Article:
List of authoritarian regimes supported by the United States

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Reunion of SEATO leaders in Manila, 1966, with the presence of authoritarian leaders Nguyen Cao Ky from South Vietnam (first from left, with Australian Prime Minister Harold Holt at his side), Park Chung-Hee from South Korea (third from the left), Ferdinand Marcos from Philippines (fourth from the left, with New Zealand Prime Minister Keith Holyoake at his right) and Thanom Kittikachorn from Thailand (second from the right, with US President Lyndon B. Johnson at his side)

Over the last century, the United States government has often provided, and continues to provide today, financial assistance, education, arms, military training and technical support to numerous authoritarian regimes across the world. A variety of reasons have been provided to justify the apparent contradictions between support for dictators and the democratic ideals expressed in the United States Constitution.[1]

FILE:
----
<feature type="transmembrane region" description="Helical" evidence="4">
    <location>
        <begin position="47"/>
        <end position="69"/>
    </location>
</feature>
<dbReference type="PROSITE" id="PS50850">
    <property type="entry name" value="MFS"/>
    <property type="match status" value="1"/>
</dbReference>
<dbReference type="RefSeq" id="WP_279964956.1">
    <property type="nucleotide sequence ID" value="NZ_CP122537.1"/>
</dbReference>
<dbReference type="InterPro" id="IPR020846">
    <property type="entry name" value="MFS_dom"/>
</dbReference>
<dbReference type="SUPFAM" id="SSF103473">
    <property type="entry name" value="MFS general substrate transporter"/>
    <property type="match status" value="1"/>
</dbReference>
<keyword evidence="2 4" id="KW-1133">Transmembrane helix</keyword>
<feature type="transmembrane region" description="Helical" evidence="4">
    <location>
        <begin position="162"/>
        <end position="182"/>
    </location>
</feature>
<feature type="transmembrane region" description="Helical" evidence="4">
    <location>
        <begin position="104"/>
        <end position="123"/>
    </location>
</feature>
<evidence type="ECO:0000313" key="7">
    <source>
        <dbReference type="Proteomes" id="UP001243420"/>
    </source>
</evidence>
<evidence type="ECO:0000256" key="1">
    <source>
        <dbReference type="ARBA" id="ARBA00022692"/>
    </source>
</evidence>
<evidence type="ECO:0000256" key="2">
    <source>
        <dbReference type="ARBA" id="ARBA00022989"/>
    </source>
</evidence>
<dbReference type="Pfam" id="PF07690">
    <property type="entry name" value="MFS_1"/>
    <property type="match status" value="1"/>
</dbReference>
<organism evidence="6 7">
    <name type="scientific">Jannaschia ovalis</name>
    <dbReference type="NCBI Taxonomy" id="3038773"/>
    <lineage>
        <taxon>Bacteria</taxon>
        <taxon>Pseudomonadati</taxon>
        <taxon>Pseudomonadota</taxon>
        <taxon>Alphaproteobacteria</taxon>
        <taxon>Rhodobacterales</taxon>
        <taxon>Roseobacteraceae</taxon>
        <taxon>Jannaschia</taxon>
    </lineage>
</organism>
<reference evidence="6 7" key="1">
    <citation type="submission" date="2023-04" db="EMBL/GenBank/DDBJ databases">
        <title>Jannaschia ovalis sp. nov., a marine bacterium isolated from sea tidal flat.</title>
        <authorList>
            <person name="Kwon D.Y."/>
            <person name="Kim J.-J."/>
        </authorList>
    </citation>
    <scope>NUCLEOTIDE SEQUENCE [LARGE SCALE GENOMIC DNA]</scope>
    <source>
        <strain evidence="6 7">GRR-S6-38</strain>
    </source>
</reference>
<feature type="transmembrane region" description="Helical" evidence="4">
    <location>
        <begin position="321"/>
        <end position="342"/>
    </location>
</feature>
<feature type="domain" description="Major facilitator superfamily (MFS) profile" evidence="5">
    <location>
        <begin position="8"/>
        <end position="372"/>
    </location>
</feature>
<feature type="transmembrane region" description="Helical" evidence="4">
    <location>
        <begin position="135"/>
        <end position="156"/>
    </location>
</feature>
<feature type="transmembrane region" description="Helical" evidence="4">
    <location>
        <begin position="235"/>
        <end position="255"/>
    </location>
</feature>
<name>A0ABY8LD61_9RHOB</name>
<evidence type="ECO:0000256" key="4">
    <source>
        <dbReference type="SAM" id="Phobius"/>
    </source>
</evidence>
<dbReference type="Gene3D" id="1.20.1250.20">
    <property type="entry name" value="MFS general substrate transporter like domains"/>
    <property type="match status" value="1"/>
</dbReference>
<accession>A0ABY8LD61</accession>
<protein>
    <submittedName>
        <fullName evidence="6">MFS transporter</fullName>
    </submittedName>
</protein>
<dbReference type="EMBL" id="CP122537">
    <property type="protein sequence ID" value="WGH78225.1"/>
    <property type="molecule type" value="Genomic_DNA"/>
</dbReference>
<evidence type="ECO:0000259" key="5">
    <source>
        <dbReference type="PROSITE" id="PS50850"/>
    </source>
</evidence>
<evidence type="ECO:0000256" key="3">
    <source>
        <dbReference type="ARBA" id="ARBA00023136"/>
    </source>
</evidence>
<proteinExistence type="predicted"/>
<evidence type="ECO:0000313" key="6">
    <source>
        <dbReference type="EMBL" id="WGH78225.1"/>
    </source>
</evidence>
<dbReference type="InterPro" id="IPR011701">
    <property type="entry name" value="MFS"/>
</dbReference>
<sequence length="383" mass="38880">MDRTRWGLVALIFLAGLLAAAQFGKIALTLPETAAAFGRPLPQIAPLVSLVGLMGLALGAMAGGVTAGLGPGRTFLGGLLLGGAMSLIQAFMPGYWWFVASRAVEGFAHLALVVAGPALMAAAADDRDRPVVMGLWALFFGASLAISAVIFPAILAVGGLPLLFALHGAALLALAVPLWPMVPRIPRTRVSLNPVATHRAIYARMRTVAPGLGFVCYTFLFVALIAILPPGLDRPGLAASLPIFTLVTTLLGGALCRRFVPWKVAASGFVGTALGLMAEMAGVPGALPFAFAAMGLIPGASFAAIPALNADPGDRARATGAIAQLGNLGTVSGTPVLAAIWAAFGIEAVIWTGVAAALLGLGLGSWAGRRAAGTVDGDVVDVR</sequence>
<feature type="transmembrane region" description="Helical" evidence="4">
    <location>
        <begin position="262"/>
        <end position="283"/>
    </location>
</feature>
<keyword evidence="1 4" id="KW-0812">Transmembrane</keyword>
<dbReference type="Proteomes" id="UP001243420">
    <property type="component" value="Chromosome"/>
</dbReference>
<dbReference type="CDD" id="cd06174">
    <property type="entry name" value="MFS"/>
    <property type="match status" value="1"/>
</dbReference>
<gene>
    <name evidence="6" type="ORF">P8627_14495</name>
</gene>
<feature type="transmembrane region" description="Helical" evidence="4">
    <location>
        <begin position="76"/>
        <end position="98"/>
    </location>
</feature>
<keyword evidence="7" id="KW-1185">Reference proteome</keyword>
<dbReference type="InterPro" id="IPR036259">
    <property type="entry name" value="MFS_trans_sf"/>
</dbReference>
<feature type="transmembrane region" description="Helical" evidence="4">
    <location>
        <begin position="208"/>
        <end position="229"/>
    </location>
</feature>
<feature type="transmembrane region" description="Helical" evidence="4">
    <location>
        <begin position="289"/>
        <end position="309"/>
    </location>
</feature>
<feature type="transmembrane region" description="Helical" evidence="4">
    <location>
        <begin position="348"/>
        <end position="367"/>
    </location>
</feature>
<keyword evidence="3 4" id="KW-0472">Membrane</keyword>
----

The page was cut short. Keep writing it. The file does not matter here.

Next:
Prior to the Russian Revolution, support for dictators was often based on furthering American economic and political priorities, such as opening foreign markets to American manufacturers. Following the rise of communism, the United States government also began to support authoritarian regimes that it felt were combating movements aligned with communism, including socialist and democratic socialist movements, especially in Latin America.[2][3] Such assistance continued despite the belief expressed by many that this contradicted the political ideals espoused by the US during the Cold War.[4] Support was also geared toward ensuring a conducive environment for American corporate interests abroad, such as the United Fruit Company or Standard Oil, especially when these interests came under threat from democratic governments.[1][4][5] Support for authoritarian regimes has been justified under various ideological frameworks as well, including the Truman Doctrine, the Kirkpatrick Doctrine and the "War on Drugs".[1]